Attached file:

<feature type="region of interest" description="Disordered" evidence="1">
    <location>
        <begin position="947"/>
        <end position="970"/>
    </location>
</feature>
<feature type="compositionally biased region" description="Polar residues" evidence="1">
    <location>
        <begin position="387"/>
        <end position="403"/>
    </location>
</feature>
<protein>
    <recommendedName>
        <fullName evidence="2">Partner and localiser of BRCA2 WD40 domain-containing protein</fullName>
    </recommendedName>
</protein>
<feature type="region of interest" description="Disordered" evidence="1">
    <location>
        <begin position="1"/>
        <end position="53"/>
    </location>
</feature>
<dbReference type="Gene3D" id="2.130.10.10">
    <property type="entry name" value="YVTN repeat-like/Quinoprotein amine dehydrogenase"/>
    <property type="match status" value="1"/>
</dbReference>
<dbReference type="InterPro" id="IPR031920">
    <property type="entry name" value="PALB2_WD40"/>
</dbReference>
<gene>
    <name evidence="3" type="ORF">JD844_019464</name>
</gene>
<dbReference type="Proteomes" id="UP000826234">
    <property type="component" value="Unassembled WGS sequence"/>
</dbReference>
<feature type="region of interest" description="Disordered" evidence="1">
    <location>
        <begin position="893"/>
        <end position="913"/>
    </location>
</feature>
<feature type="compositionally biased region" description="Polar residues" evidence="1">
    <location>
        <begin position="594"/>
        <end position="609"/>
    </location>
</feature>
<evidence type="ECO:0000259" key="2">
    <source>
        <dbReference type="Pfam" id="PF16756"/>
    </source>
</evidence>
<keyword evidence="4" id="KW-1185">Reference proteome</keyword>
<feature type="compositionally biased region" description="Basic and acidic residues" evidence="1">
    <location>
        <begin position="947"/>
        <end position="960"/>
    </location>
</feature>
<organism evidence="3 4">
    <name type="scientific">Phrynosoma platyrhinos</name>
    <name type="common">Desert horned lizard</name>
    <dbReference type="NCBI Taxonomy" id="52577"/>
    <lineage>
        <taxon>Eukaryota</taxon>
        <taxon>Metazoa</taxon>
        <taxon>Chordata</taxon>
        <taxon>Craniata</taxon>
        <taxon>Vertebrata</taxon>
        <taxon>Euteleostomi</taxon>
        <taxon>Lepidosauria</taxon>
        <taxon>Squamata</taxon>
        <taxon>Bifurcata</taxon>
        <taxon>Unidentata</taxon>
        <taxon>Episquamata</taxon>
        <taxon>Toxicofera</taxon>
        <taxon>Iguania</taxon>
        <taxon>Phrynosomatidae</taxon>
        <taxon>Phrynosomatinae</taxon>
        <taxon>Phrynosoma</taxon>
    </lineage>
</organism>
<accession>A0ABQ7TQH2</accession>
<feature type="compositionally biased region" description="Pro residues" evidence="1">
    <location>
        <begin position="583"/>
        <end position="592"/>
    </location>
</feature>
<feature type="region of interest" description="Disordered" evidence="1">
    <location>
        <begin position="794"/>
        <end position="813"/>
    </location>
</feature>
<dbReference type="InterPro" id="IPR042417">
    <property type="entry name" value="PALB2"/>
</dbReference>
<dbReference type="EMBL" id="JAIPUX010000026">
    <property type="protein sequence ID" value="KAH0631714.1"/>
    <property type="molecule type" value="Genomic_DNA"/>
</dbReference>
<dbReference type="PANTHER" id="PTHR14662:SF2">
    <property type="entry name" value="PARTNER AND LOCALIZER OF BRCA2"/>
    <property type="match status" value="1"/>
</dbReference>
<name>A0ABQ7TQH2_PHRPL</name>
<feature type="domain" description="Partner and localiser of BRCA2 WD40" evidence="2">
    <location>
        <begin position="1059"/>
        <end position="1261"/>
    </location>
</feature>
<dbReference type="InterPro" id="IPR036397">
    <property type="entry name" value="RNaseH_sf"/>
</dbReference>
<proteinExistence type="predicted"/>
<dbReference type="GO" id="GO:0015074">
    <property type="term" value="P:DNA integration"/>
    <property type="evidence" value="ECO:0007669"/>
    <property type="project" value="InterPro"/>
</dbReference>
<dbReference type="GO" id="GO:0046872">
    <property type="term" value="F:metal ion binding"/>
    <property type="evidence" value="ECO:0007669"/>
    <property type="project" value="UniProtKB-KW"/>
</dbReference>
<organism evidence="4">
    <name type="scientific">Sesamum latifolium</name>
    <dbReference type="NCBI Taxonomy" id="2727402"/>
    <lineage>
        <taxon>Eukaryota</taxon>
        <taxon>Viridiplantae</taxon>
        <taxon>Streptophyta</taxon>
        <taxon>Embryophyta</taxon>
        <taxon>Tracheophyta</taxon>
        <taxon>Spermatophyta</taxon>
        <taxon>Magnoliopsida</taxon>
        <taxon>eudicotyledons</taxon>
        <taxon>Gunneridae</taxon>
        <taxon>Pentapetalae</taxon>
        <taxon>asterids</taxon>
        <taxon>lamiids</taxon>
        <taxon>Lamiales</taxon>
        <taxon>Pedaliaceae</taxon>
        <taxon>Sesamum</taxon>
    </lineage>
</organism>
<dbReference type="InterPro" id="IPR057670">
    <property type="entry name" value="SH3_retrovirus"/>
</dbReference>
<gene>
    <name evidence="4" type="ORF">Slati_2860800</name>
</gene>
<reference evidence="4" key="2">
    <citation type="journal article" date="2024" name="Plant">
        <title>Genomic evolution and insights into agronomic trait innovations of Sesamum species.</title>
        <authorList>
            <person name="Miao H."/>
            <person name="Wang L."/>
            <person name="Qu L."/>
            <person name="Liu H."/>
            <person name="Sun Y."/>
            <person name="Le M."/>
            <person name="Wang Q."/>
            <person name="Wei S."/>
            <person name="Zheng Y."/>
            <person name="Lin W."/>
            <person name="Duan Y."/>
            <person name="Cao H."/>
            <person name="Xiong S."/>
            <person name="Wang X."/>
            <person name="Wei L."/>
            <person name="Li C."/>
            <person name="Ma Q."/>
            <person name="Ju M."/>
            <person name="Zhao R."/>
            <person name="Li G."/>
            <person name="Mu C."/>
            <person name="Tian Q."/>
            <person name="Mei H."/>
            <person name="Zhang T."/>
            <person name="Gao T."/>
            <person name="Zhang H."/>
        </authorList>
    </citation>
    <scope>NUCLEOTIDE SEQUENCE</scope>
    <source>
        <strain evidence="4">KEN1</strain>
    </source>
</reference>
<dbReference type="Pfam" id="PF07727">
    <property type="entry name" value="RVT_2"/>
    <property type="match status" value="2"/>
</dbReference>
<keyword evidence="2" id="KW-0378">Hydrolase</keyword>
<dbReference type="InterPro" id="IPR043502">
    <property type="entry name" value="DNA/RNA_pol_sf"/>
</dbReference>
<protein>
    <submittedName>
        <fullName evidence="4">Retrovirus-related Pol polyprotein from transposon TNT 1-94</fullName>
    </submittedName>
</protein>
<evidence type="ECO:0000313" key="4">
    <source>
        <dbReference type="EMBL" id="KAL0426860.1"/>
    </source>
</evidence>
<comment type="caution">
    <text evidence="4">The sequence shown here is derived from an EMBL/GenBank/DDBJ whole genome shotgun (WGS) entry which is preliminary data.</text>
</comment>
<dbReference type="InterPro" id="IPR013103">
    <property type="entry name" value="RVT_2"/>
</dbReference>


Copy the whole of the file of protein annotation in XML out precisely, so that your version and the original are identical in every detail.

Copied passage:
<feature type="region of interest" description="Disordered" evidence="1">
    <location>
        <begin position="947"/>
        <end position="970"/>
    </location>
</feature>
<feature type="compositionally biased region" description="Polar residues" evidence="1">
    <location>
        <begin position="387"/>
        <end position="403"/>
    </location>
</feature>
<protein>
    <recommendedName>
        <fullName evidence="2">Partner and localiser of BRCA2 WD40 domain-containing protein</fullName>
    </recommendedName>
</protein>
<feature type="region of interest" description="Disordered" evidence="1">
    <location>
        <begin position="1"/>
        <end position="53"/>
    </location>
</feature>
<dbReference type="Gene3D" id="2.130.10.10">
    <property type="entry name" value="YVTN repeat-like/Quinoprotein amine dehydrogenase"/>
    <property type="match status" value="1"/>
</dbReference>
<dbReference type="InterPro" id="IPR031920">
    <property type="entry name" value="PALB2_WD40"/>
</dbReference>
<gene>
    <name evidence="3" type="ORF">JD844_019464</name>
</gene>
<dbReference type="Proteomes" id="UP000826234">
    <property type="component" value="Unassembled WGS sequence"/>
</dbReference>
<feature type="region of interest" description="Disordered" evidence="1">
    <location>
        <begin position="893"/>
        <end position="913"/>
    </location>
</feature>
<feature type="compositionally biased region" description="Polar residues" evidence="1">
    <location>
        <begin position="594"/>
        <end position="609"/>
    </location>
</feature>
<evidence type="ECO:0000259" key="2">
    <source>
        <dbReference type="Pfam" id="PF16756"/>
    </source>
</evidence>
<keyword evidence="4" id="KW-1185">Reference proteome</keyword>
<feature type="compositionally biased region" description="Basic and acidic residues" evidence="1">
    <location>
        <begin position="947"/>
        <end position="960"/>
    </location>
</feature>
<organism evidence="3 4">
    <name type="scientific">Phrynosoma platyrhinos</name>
    <name type="common">Desert horned lizard</name>
    <dbReference type="NCBI Taxonomy" id="52577"/>
    <lineage>
        <taxon>Eukaryota</taxon>
        <taxon>Metazoa</taxon>
        <taxon>Chordata</taxon>
        <taxon>Craniata</taxon>
        <taxon>Vertebrata</taxon>
        <taxon>Euteleostomi</taxon>
        <taxon>Lepidosauria</taxon>
        <taxon>Squamata</taxon>
        <taxon>Bifurcata</taxon>
        <taxon>Unidentata</taxon>
        <taxon>Episquamata</taxon>
        <taxon>Toxicofera</taxon>
        <taxon>Iguania</taxon>
        <taxon>Phrynosomatidae</taxon>
        <taxon>Phrynosomatinae</taxon>
        <taxon>Phrynosoma</taxon>
    </lineage>
</organism>
<accession>A0ABQ7TQH2</accession>
<feature type="compositionally biased region" description="Pro residues" evidence="1">
    <location>
        <begin position="583"/>
        <end position="592"/>
    </location>
</feature>
<feature type="region of interest" description="Disordered" evidence="1">
    <location>
        <begin position="794"/>
        <end position="813"/>
    </location>
</feature>
<dbReference type="InterPro" id="IPR042417">
    <property type="entry name" value="PALB2"/>
</dbReference>
<dbReference type="EMBL" id="JAIPUX010000026">
    <property type="protein sequence ID" value="KAH0631714.1"/>
    <property type="molecule type" value="Genomic_DNA"/>
</dbReference>
<dbReference type="PANTHER" id="PTHR14662:SF2">
    <property type="entry name" value="PARTNER AND LOCALIZER OF BRCA2"/>
    <property type="match status" value="1"/>
</dbReference>
<name>A0ABQ7TQH2_PHRPL</name>
<feature type="domain" description="Partner and localiser of BRCA2 WD40" evidence="2">
    <location>
        <begin position="1059"/>
        <end position="1261"/>
    </location>
</feature>
<dbReference type="InterPro" id="IPR036397">
    <property type="entry name" value="RNaseH_sf"/>
</dbReference>
<proteinExistence type="predicted"/>
<dbReference type="GO" id="GO:0015074">
    <property type="term" value="P:DNA integration"/>
    <property type="evidence" value="ECO:0007669"/>
    <property type="project" value="InterPro"/>
</dbReference>
<dbReference type="GO" id="GO:0046872">
    <property type="term" value="F:metal ion binding"/>
    <property type="evidence" value="ECO:0007669"/>
    <property type="project" value="UniProtKB-KW"/>
</dbReference>
<organism evidence="4">
    <name type="scientific">Sesamum latifolium</name>
    <dbReference type="NCBI Taxonomy" id="2727402"/>
    <lineage>
        <taxon>Eukaryota</taxon>
        <taxon>Viridiplantae</taxon>
        <taxon>Streptophyta</taxon>
        <taxon>Embryophyta</taxon>
        <taxon>Tracheophyta</taxon>
        <taxon>Spermatophyta</taxon>
        <taxon>Magnoliopsida</taxon>
        <taxon>eudicotyledons</taxon>
        <taxon>Gunneridae</taxon>
        <taxon>Pentapetalae</taxon>
        <taxon>asterids</taxon>
        <taxon>lamiids</taxon>
        <taxon>Lamiales</taxon>
        <taxon>Pedaliaceae</taxon>
        <taxon>Sesamum</taxon>
    </lineage>
</organism>
<dbReference type="InterPro" id="IPR057670">
    <property type="entry name" value="SH3_retrovirus"/>
</dbReference>
<gene>
    <name evidence="4" type="ORF">Slati_2860800</name>
</gene>
<reference evidence="4" key="2">
    <citation type="journal article" date="2024" name="Plant">
        <title>Genomic evolution and insights into agronomic trait innovations of Sesamum species.</title>
        <authorList>
            <person name="Miao H."/>
            <person name="Wang L."/>
            <person name="Qu L."/>
            <person name="Liu H."/>
            <person name="Sun Y."/>
            <person name="Le M."/>
            <person name="Wang Q."/>
            <person name="Wei S."/>
            <person name="Zheng Y."/>
            <person name="Lin W."/>
            <person name="Duan Y."/>
            <person name="Cao H."/>
            <person name="Xiong S."/>
            <person name="Wang X."/>
            <person name="Wei L."/>
            <person name="Li C."/>
            <person name="Ma Q."/>
            <person name="Ju M."/>
            <person name="Zhao R."/>
            <person name="Li G."/>
            <person name="Mu C."/>
            <person name="Tian Q."/>
            <person name="Mei H."/>
            <person name="Zhang T."/>
            <person name="Gao T."/>
            <person name="Zhang H."/>
        </authorList>
    </citation>
    <scope>NUCLEOTIDE SEQUENCE</scope>
    <source>
        <strain evidence="4">KEN1</strain>
    </source>
</reference>
<dbReference type="Pfam" id="PF07727">
    <property type="entry name" value="RVT_2"/>
    <property type="match status" value="2"/>
</dbReference>
<keyword evidence="2" id="KW-0378">Hydrolase</keyword>
<dbReference type="InterPro" id="IPR043502">
    <property type="entry name" value="DNA/RNA_pol_sf"/>
</dbReference>
<protein>
    <submittedName>
        <fullName evidence="4">Retrovirus-related Pol polyprotein from transposon TNT 1-94</fullName>
    </submittedName>
</protein>
<evidence type="ECO:0000313" key="4">
    <source>
        <dbReference type="EMBL" id="KAL0426860.1"/>
    </source>
</evidence>
<comment type="caution">
    <text evidence="4">The sequence shown here is derived from an EMBL/GenBank/DDBJ whole genome shotgun (WGS) entry which is preliminary data.</text>
</comment>
<dbReference type="InterPro" id="IPR013103">
    <property type="entry name" value="RVT_2"/>
</dbReference>